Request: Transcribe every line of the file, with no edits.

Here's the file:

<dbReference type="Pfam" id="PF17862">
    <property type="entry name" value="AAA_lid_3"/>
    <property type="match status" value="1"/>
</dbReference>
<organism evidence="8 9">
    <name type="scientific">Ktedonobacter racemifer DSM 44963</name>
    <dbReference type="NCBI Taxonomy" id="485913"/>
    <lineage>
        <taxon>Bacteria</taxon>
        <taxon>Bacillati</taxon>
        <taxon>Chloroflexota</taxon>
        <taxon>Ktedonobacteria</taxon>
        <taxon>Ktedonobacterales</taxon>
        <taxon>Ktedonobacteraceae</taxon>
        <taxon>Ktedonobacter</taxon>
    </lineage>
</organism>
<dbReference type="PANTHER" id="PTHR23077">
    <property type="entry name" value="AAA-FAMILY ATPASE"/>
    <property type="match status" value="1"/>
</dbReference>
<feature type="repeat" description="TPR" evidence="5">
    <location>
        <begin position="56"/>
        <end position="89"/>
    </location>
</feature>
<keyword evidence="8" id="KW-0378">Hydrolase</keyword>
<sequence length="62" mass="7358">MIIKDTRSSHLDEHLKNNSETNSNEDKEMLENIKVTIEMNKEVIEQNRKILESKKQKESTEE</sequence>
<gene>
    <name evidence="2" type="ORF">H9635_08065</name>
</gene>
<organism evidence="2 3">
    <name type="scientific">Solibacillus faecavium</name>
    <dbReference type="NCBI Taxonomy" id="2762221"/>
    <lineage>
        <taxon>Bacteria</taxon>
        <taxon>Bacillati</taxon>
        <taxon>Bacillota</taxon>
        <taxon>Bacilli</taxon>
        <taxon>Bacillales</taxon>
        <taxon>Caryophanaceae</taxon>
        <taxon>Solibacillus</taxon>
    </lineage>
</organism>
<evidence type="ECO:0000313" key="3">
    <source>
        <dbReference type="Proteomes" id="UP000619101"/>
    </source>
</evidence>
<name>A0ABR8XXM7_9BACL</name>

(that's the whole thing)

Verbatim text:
<dbReference type="Pfam" id="PF17862">
    <property type="entry name" value="AAA_lid_3"/>
    <property type="match status" value="1"/>
</dbReference>
<organism evidence="8 9">
    <name type="scientific">Ktedonobacter racemifer DSM 44963</name>
    <dbReference type="NCBI Taxonomy" id="485913"/>
    <lineage>
        <taxon>Bacteria</taxon>
        <taxon>Bacillati</taxon>
        <taxon>Chloroflexota</taxon>
        <taxon>Ktedonobacteria</taxon>
        <taxon>Ktedonobacterales</taxon>
        <taxon>Ktedonobacteraceae</taxon>
        <taxon>Ktedonobacter</taxon>
    </lineage>
</organism>
<dbReference type="PANTHER" id="PTHR23077">
    <property type="entry name" value="AAA-FAMILY ATPASE"/>
    <property type="match status" value="1"/>
</dbReference>
<feature type="repeat" description="TPR" evidence="5">
    <location>
        <begin position="56"/>
        <end position="89"/>
    </location>
</feature>
<keyword evidence="8" id="KW-0378">Hydrolase</keyword>
<sequence length="62" mass="7358">MIIKDTRSSHLDEHLKNNSETNSNEDKEMLENIKVTIEMNKEVIEQNRKILESKKQKESTEE</sequence>
<gene>
    <name evidence="2" type="ORF">H9635_08065</name>
</gene>
<organism evidence="2 3">
    <name type="scientific">Solibacillus faecavium</name>
    <dbReference type="NCBI Taxonomy" id="2762221"/>
    <lineage>
        <taxon>Bacteria</taxon>
        <taxon>Bacillati</taxon>
        <taxon>Bacillota</taxon>
        <taxon>Bacilli</taxon>
        <taxon>Bacillales</taxon>
        <taxon>Caryophanaceae</taxon>
        <taxon>Solibacillus</taxon>
    </lineage>
</organism>
<evidence type="ECO:0000313" key="3">
    <source>
        <dbReference type="Proteomes" id="UP000619101"/>
    </source>
</evidence>
<name>A0ABR8XXM7_9BACL</name>